An Analysis Of Edith Hamilton's 'Mythology'

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Odysseus faced a hard battle in Troy and in Book IX, he narrates how he and his men travelled back home to Ithaca. When Odysseus and his men land in the Cyclopes’ land, they witness how fertile the giants’ untilled lands are, and how they have plentiful of sheep and goats. Odysseus knows the giants are “for they may be wild savages, and lawless, or hospitable and god fearing men” (Homer 150). However, the abundance of food and livestock was enough motivation for them to risk their lives. Edith Hamilton’s book—Mythology, analyzes the characters and themes of the mysticism of Greek epics. She explains that the Cyclopes were the only survivors of the initial “monstrous forms of life” (Hamilton 79). On the other hand, she describes that the Cyclopes lived plentifully because they were hard workers and manufactured Zeus’ thunderbolts, which pleased Zeus to the extent of providing them with a “fortunate country” (Hamilton 105).…show more content…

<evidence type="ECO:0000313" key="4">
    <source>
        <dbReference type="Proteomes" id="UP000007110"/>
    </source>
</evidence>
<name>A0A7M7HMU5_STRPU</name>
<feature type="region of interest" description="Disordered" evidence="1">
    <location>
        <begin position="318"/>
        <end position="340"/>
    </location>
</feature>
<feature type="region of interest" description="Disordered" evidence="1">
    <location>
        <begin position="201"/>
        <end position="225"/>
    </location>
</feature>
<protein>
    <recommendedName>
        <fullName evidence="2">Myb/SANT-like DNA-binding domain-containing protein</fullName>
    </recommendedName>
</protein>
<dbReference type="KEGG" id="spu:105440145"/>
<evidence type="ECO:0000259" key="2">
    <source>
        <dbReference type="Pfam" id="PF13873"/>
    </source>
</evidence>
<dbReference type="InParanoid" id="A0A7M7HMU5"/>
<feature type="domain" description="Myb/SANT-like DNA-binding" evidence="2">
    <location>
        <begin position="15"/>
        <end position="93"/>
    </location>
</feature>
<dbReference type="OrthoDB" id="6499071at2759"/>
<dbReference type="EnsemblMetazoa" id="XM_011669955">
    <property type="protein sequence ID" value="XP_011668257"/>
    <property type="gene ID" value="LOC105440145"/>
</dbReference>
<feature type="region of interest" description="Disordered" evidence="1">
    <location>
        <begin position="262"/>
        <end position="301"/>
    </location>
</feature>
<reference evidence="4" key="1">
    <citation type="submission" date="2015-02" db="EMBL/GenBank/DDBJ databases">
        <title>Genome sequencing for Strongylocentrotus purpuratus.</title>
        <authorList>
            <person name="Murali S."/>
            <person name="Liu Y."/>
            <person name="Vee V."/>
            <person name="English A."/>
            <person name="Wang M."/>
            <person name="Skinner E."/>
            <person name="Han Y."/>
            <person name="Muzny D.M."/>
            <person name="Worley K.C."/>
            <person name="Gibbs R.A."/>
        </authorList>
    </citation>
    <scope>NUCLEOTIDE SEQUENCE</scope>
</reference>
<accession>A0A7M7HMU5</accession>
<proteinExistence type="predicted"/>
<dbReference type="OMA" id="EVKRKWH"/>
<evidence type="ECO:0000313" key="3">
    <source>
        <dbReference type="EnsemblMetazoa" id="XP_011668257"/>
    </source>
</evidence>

According to Odysseus, the giant demeaned the power and respect for the gods after he explained that as mere mortals they expected their host to ape Zeus’ courtesy towards visitors, “have a care for the gods’ courtesy; Zeus will avenge the unofferending guest.” (Homer 153). The giant answered that he and the other Cyclopes in general had no respect for any god because they “We Kyklopes care not a whistle..have more force by far” (Homer 153). However, Hamilton’s description of the relationship between the Cyclopes and Zeus suggested otherwise. She implied that the Cyclopes worked for Zeus, and in return, Zeus awarded them with wealth. Therefore, it remains unclear why the giant after discovering Odysseus and his men would have acted so boastfully, to the extent of discrediting the privilege that Zeus
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